Jones has gained recognition for her writings on African-American vocalists and composers, and as a performer and lecturer through her projects, "The Art of the Negro Spiritual, Afrocentric Voices in Classical Music," and the recently published "The Spirituals Database."

She regularly presents lecture-recitals and concerts, and serves as a panelist at events such as the Research, Education, Activism, and Performance (REAP) National Conference on Spirituals, African American Art Song Alliance Conference, and the National Association of Negro Musicians conference.  

Damani Phillips

Damani PhillipsPhillips, formerly on the music faculty at Grinnell College, is an assistant professor of jazz studies and African-American studies at the University of Iowa.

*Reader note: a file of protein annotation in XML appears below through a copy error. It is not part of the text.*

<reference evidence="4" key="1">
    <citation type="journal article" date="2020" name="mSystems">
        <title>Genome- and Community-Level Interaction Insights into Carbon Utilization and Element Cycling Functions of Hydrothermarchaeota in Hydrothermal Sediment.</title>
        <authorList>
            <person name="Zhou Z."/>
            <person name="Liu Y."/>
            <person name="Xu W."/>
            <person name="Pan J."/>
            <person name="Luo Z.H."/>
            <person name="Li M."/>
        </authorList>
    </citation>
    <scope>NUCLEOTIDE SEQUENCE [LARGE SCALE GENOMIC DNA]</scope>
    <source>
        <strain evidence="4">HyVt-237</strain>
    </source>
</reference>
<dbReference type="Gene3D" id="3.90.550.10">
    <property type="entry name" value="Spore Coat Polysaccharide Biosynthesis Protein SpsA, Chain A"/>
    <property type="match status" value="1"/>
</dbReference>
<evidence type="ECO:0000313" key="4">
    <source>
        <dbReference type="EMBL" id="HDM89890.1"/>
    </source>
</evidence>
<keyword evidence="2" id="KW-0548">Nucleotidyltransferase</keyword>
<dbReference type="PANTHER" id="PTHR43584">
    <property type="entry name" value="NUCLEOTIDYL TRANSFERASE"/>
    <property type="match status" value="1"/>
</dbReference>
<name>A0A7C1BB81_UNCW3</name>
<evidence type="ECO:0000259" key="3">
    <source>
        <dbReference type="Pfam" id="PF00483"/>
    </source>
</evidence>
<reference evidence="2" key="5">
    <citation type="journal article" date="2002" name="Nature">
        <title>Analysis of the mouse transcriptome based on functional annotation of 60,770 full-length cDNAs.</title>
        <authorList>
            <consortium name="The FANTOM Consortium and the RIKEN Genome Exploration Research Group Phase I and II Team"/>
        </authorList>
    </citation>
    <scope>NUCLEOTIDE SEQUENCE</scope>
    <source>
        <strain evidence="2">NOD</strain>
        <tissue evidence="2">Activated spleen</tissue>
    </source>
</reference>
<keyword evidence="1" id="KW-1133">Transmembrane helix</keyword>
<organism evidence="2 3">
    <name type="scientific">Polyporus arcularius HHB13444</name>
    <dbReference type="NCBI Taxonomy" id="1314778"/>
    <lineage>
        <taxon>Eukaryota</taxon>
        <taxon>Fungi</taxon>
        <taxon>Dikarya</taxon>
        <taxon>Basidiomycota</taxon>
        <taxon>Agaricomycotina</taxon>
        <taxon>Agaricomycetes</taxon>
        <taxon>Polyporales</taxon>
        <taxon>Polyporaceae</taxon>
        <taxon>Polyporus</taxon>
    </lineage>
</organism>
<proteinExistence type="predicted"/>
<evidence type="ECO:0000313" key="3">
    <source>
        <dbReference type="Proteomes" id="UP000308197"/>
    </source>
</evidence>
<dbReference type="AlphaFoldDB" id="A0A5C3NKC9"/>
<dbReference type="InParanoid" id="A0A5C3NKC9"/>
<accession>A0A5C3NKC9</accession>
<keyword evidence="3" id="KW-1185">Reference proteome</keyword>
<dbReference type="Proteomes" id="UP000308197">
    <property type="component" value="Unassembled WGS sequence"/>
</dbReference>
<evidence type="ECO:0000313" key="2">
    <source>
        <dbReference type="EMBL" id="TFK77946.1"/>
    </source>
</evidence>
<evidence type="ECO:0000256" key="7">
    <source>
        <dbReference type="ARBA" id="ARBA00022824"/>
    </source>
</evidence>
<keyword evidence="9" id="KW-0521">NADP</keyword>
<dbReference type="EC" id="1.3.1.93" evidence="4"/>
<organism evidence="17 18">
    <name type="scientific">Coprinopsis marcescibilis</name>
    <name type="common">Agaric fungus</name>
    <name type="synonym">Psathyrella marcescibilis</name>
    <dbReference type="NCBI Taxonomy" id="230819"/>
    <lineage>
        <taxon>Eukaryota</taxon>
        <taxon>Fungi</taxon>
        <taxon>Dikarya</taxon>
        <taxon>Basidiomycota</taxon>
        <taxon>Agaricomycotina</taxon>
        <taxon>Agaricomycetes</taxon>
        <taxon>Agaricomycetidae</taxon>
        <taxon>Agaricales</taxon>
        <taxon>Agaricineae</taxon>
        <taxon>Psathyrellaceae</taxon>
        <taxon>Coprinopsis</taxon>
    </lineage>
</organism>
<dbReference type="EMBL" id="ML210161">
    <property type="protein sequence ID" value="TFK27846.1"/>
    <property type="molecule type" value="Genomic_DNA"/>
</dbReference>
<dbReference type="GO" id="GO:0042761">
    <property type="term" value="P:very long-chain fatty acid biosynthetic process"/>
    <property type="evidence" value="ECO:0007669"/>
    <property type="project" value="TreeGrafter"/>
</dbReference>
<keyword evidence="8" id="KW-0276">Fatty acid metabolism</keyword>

An active saxophone player, pedagogue, and composer, Phillips has taught and performed throughout the United States, England, and Japan, and is actively sought as a guest artist, clinician and adjudicator. Phillips has performed with artists/groups such as Lewis Nash, Christian McBride, the touring Dave Matthews cover band "Crush," and many others. He has released five albums of his own, including his most recent recording project, "Duality," a double album featuring a unique synergy between straight-ahead jazz and hip hop music.

Art Collecting, Inventory, and Criminality in Ming Imperial China (1368-1644)

Huiping PangHuiping Pang, professor of art history at the University of Iowa, will give a talk using Chinese art as historical documents to investigate the legal history and imperial violence of the Ming imperial era. The free, public lecture starts at 4 p.m. Nov. 20, in Alumni Recitation Hall, Room 120.